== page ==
2010 Chevrolet Equinox
The 2010 Chevrolet Equinox builds on the safety reputation of the first-generation vehicle with additional features.
The 2010 Chevrolet Equinox debuts with an impressive array of standard safety features and Chevrolet expects the Equinox Chevrolet’s chassis will hold up well during crash tests. Visibility is also improved over the previous generation’s, with drivers now able to enjoy a wide field of view from within the cabin of the Chevy Equinox.
Neither the federal government nor the IIHS have begun testing the 2010 Chevrolet Equinox, but Chevrolet has indicated to the editors at TheCarConnection.com that they expect perfect five-star ratings from NHTSA, as well as the IIHS’s top designation, “good,” in all impact tests. Working in Chevrolet’s favor is the fact that the first-generation Equinox Chevrolet earned a mix of four- and five-star ratings from NHTSA, as well as a “good” designation from the IIHS. Stay tuned to TheCarConnection.com for the latest updates on the 2010 Chevrolet Equinox’s crash-test scores.
While you wait for the crash-test scores to come in, feel free to familiarize yourself with the Equinox Chevrolet’s list of standard safety features; it might take some time. According to Edmunds reviewers, the “2010 Chevy Equinox comes standard with antilock disc brakes (with brake assist), traction and stability control.” MyRide.com adds that the Chevy Equinox’s “safety equipment includes dual threshold front airbags, curtain side airbags, front side airbags, a tire-pressure monitor…hill start assist” and OnStar. The two major safety options for the Chevy Equinox are “a rearview camera and rear parking sensors,” according to Edmunds.
Along with its enviable list of standard and optional safety equipment, the 2010 Chevrolet Equinox boasts impressive driver visibility, especially for a mid-size crossover. Cars.com raves that “the driving position affords excellent forward views,” although reviewers there also caution that “taller drivers…might notice that the B-pillar blocks the view when checking their left-side blind spot.” Fortunately, Automobile Magazine notes that the available backup camera will provide blind-spot coverage by displaying its feed on the navigation system: “the optional back-up camera displays in the rearview mirror on cars without navigation.”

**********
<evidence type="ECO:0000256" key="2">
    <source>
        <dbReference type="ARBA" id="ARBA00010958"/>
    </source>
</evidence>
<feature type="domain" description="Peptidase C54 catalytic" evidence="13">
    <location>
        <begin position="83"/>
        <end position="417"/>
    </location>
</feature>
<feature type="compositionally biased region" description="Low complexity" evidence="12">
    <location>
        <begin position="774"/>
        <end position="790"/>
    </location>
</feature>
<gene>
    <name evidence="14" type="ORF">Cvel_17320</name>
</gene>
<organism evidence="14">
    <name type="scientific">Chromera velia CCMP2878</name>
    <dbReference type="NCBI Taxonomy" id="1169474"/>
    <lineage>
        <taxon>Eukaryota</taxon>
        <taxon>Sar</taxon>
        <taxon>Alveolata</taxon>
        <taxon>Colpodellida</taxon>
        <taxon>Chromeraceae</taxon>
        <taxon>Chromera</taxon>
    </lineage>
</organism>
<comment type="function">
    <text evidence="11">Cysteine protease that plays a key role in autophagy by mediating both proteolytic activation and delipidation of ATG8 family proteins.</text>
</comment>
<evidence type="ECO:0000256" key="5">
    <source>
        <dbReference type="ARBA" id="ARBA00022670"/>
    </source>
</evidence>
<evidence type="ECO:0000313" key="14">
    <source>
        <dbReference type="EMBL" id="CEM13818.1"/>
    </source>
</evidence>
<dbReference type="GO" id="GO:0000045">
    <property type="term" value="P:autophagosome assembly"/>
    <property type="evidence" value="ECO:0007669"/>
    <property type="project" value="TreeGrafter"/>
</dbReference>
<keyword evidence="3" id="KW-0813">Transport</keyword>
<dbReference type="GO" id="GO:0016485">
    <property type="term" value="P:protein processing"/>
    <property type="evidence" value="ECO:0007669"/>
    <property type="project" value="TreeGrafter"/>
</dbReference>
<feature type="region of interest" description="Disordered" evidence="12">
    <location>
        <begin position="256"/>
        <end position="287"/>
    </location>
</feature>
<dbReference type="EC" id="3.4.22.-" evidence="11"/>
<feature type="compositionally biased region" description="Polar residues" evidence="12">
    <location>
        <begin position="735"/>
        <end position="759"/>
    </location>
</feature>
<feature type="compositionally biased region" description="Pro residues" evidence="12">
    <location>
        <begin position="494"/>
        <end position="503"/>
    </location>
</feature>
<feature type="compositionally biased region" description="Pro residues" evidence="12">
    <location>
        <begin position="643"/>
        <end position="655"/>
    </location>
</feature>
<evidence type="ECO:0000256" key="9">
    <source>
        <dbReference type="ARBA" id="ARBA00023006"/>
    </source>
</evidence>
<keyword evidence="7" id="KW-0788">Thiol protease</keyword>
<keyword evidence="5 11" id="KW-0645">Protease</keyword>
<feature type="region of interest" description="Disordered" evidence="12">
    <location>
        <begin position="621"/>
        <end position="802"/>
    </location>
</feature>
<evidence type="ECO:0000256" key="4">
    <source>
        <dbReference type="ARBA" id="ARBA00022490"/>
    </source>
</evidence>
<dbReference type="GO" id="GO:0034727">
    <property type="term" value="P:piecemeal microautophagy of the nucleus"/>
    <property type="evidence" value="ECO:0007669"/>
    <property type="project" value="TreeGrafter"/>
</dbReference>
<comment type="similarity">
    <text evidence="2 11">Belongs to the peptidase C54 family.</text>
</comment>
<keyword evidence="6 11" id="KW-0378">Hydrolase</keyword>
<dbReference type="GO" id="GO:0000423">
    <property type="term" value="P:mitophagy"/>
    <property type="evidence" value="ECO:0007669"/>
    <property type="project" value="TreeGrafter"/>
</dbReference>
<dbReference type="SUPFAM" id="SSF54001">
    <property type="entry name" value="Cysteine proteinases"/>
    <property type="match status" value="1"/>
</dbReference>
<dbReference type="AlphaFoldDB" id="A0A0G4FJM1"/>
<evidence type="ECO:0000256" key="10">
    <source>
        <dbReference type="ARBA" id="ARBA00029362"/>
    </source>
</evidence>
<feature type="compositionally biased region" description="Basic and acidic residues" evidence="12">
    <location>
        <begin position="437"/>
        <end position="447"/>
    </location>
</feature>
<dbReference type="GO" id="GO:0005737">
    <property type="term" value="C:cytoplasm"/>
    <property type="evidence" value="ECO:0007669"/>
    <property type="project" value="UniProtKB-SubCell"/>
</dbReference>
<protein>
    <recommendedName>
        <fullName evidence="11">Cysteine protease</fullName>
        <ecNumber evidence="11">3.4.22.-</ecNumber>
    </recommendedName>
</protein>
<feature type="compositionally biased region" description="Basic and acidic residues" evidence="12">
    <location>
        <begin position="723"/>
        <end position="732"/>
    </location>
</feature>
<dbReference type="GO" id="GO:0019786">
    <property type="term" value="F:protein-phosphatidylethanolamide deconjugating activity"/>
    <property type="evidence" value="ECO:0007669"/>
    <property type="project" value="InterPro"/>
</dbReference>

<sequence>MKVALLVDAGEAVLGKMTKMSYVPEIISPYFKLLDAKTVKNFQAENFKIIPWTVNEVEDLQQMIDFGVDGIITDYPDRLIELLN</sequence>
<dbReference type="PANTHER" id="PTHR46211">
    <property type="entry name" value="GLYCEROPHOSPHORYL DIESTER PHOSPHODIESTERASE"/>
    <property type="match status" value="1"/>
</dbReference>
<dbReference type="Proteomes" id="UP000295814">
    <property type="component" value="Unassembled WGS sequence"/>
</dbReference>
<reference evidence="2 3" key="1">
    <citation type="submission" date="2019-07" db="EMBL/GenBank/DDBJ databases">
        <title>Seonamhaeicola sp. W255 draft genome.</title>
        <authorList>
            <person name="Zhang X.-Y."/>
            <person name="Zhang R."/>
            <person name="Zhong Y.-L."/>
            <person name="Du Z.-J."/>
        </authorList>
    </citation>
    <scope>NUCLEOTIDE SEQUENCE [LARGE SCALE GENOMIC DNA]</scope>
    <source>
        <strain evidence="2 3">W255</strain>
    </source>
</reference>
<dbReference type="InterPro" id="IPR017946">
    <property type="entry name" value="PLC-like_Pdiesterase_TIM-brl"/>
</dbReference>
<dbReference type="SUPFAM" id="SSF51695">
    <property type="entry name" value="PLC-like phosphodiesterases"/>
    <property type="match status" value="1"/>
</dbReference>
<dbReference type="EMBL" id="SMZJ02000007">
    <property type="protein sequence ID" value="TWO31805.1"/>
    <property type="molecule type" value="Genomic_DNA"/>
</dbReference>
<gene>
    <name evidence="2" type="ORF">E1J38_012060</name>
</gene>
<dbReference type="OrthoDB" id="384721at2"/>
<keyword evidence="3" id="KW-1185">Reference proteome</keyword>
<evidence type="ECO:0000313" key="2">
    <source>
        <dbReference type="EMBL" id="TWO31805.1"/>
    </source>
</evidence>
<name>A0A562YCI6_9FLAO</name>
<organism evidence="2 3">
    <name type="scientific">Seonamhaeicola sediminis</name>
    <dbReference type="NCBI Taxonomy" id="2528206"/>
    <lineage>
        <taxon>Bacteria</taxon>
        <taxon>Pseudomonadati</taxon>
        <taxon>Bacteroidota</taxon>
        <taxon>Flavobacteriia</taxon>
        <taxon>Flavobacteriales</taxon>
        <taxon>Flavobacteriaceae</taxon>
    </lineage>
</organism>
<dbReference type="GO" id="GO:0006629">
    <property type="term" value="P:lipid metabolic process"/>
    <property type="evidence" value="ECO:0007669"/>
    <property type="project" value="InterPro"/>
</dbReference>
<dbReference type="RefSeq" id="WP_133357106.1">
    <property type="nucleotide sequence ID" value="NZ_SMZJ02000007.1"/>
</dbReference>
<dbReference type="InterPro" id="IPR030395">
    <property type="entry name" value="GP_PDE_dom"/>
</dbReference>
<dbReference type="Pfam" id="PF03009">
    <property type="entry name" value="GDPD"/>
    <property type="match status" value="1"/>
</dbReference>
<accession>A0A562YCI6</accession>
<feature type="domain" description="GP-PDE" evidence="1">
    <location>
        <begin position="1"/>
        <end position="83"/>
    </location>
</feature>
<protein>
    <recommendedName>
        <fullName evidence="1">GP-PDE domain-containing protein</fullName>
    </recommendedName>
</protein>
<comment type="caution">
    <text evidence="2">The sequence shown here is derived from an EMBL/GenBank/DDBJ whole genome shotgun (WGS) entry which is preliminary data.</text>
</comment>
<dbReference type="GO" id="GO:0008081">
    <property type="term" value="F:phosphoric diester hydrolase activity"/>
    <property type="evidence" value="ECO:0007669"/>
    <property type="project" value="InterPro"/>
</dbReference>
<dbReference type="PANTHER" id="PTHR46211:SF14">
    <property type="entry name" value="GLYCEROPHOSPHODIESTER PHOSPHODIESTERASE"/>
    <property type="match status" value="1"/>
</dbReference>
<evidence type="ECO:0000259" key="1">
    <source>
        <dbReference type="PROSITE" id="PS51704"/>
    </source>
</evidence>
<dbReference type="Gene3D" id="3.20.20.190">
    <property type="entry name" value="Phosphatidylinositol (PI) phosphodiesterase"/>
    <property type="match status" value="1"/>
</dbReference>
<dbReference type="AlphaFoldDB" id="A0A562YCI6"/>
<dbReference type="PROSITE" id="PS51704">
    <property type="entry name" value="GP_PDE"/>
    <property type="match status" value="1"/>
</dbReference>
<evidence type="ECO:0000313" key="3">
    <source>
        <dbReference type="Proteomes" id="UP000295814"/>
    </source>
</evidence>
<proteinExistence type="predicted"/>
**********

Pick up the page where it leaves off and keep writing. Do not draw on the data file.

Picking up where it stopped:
2010 Chevrolet Equinox
Some buyers might balk at the prospect of a $35,000 Chevy two-row crossover, but features like a rear-seat DVD entertainment system will certainly tempt.
With an MSRP ranging from the low $22,000 range up to a fully optioned $37,000, the 2010 Chevrolet Equinox spans several budget categories. While it’s not as cheap as some of the vehicles in its class, reviews read by TheCarConnection.com indicate that the Equinox Chevrolet is still a bargain thanks to its high-tech features and solid construction.
Standard equipment on the 2010 Chevrolet Equinox varies significantly according to trim level, but Edmunds notes that all versions of the Chevy Equinox get “cruise control, air-conditioning, full power accessories, power front seat height adjustment, a sliding and reclining backseat…and a six-speaker stereo (with CD player, satellite radio and an auxiliary audio jack).” MyRide.com reports that buyers interested in the Equinox Chevrolet in LT trim get “upgraded cloth upholstery, floor mats, a compass, tinted glass, heated mirrors and a roof rack.” The top two trims, the 2LT and LTZ, both get “Bluetooth connectivity and a USB port for controlling your iPod,” according to Automobile Magazine, while audiophiles will be treated to “an eight-speaker Pioneer audio system and audio controls on the steering wheel.”
With the 2010 Equinox, Chevrolet has made high-tech gear an integral part of the options package; goodies ranging from a voice-recognition navigation system to rear parking sensors are available, but the associated price tags are steep. Beginning with the more mundane, Automobile Magazine says “an optional power liftgate opens to a programmable height to keep you from smacking the roof of your garage with your Equinox.”
Moving to the more interesting features, MyRide.com states that “remote engine starting and a leather-wrapped steering wheel” are available, along with “leather seats” and “heated front seats.” One of the real crowd-pleasers on the Chevy Equinox’s options list is the rear entertainment system, which Automobile Magazine reports features “two eight-inch monitors [that] are placed on the rear of the front seatbacks.” Last but not least, Cars.com notes that the 2010 Chevrolet Equinox offers a “touch-screen navigation system, which features a 40GB hard drive that can store songs” and is available for an additional $2,145.